For scale, see the crewman on the whaleback of this MSC–not Military Sealift Command–container vessel.
MSC Lorena carries a whole block of reefers just aft of the house.
As MSC Martina heads out to sea past Minerva Julie, notice the wings
along either side of her stack.
All photos by Will Van Dorp.
Here was 7 in the series.
BB 163 . . . is a still used antique, up on the Canal that connects the Great Lakes with the sixth boro. Some day, when it’s warmer, I hope to learn much more about these BBs, buoy boats. I’ll do more on BB 163 later. For now, I can’t look at this and NOT see the flag of Colombia or Ecuador.
Gabby has been featured here many times.
Miller Boys is a crew boat.
But really the focus here is the line boats operated by Ken’s Marine.
It might be 5 above zero or 5 below 100 F, these crews are shuttling lines from ship to shore, negotiating with crews on a vessel as well as crews on shore.
Note the ship line handler chief watching the line boat and signaling to his crew to pay out line.
Once the line boat gets to the shoreline, the shore crew takes over. Given the ice I know is on those rocks, this is a job requiring concentration and sure-footedness as well as strength.
Once lines are on, the line boat stands off until they get snugged. Then there are lots more lines to get on.
“All fast” needs to be done quickly and thoroughly. Not long after this vessel was snug, two container ships passed between Medi Osaka on this side and UACC Masafi on the other side, creating tremendous lateral pressure on all vessels, straining the lines.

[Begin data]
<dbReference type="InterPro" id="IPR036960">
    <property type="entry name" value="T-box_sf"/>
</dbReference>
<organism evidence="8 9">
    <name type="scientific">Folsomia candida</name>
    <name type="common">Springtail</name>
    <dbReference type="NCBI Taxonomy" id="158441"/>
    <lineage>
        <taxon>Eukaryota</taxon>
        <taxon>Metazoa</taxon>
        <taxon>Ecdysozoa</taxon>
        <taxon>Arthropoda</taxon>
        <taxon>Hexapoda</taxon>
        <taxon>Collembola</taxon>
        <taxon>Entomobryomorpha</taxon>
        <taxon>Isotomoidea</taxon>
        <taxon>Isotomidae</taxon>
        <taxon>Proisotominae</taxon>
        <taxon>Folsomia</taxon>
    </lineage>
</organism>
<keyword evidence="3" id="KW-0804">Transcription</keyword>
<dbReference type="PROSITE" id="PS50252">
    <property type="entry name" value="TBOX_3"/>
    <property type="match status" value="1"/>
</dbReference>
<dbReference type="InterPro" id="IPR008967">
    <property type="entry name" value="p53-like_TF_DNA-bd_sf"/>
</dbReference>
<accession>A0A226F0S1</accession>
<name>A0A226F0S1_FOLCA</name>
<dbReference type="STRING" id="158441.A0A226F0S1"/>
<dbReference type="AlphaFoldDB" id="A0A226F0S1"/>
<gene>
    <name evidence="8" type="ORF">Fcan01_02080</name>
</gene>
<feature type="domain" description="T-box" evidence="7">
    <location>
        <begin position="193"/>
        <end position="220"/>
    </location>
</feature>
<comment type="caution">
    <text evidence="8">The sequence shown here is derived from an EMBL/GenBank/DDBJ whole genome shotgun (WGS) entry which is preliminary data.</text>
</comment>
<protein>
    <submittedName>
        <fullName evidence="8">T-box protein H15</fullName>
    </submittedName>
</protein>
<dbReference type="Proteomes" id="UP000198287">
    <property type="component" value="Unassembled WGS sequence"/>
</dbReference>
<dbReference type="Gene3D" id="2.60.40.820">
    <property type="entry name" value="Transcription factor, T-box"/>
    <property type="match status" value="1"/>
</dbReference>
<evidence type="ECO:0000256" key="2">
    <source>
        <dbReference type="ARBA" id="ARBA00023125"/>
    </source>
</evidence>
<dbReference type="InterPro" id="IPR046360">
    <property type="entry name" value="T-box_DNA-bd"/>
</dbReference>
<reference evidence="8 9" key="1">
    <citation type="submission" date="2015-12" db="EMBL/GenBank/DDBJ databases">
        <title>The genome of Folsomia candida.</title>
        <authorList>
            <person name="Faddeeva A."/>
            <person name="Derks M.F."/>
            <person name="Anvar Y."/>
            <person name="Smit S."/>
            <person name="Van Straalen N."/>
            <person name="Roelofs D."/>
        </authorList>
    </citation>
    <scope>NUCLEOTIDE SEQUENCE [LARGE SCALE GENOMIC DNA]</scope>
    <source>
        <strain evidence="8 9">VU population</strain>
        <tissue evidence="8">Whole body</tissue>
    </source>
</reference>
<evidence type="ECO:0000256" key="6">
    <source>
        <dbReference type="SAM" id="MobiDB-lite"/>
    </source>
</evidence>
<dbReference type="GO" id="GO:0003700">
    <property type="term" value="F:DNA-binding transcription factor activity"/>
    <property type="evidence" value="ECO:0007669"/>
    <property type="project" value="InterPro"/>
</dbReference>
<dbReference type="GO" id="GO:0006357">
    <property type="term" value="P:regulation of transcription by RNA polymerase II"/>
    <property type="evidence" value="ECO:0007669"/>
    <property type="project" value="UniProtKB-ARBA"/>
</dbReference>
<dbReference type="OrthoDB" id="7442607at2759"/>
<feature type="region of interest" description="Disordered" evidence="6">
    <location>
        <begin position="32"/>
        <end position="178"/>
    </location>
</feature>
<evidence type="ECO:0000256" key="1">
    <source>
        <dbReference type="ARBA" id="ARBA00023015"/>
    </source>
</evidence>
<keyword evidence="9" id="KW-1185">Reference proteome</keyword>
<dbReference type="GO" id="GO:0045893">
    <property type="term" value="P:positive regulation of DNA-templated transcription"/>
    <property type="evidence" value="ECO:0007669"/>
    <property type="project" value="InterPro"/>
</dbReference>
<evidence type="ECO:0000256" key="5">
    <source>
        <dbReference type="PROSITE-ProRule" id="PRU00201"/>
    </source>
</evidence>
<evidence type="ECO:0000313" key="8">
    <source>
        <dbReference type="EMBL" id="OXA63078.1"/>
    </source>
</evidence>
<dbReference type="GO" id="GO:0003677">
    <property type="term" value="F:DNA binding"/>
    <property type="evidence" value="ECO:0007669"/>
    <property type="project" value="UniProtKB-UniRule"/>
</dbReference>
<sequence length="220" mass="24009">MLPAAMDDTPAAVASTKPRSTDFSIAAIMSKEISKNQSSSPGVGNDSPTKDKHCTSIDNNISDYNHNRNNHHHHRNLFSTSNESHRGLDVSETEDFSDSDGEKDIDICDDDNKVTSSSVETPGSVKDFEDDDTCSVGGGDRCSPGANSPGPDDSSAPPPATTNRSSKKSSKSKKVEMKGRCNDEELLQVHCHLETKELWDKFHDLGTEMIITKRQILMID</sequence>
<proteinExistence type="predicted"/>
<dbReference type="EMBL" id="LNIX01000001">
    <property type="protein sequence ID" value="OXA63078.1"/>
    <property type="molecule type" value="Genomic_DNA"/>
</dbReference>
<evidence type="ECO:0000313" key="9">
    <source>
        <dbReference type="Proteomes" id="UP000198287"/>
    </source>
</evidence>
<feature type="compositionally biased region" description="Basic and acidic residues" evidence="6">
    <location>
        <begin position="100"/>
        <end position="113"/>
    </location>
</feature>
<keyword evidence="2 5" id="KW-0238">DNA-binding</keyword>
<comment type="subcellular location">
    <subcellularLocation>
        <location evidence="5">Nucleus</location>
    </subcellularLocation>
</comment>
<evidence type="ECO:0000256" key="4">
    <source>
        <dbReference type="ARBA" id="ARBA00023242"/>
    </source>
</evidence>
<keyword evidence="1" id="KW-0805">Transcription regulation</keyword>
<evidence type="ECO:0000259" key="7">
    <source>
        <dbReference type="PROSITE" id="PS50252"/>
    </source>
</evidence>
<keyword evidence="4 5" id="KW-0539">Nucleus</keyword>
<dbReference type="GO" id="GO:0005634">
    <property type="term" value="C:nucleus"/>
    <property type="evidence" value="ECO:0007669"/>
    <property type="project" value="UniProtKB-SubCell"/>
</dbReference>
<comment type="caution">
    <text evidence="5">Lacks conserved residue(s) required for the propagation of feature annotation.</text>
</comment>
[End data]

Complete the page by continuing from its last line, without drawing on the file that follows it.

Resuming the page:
But all fast is all fast. Bravo, guys.
All Fotos by Will Van Dorp.
Just before 0700, Medi Osaka rounded the bend, low in the water as a galleon from the Andean mines. Only two hours before, under darkness, Medi Osaka‘s soon-to-be berth was still occupied by Global Success, which had just completed discharging its payload of road salt, at least the part of the load gong to Atlantic Salt.
Many media reports notwithstanding, there is road salt around. Not all suppliers have been out.
This clam shell has been steadily emptying out holds.
Granted the salt has been leaving almost as quickly as it has arrived, but
count the trucks . . . a dozen and a half waiting here . . and more.
For JS and others who know the place, yes, I’m atop the salt pile looking down on Leidy’s . . . not far from Sailor’s Snug Harbor.
The trucks are there loading salt from Global Success even before Medi Osaka docks.
There’s 36 feet of water here and then some.
Note the crew watch the vessel inch up to the docking barge.
The next post will show the linemen ferrying the lines to shore crews running them up to the bollards.
Meanwhile, temperatures were almost to 50 F by the time I left here.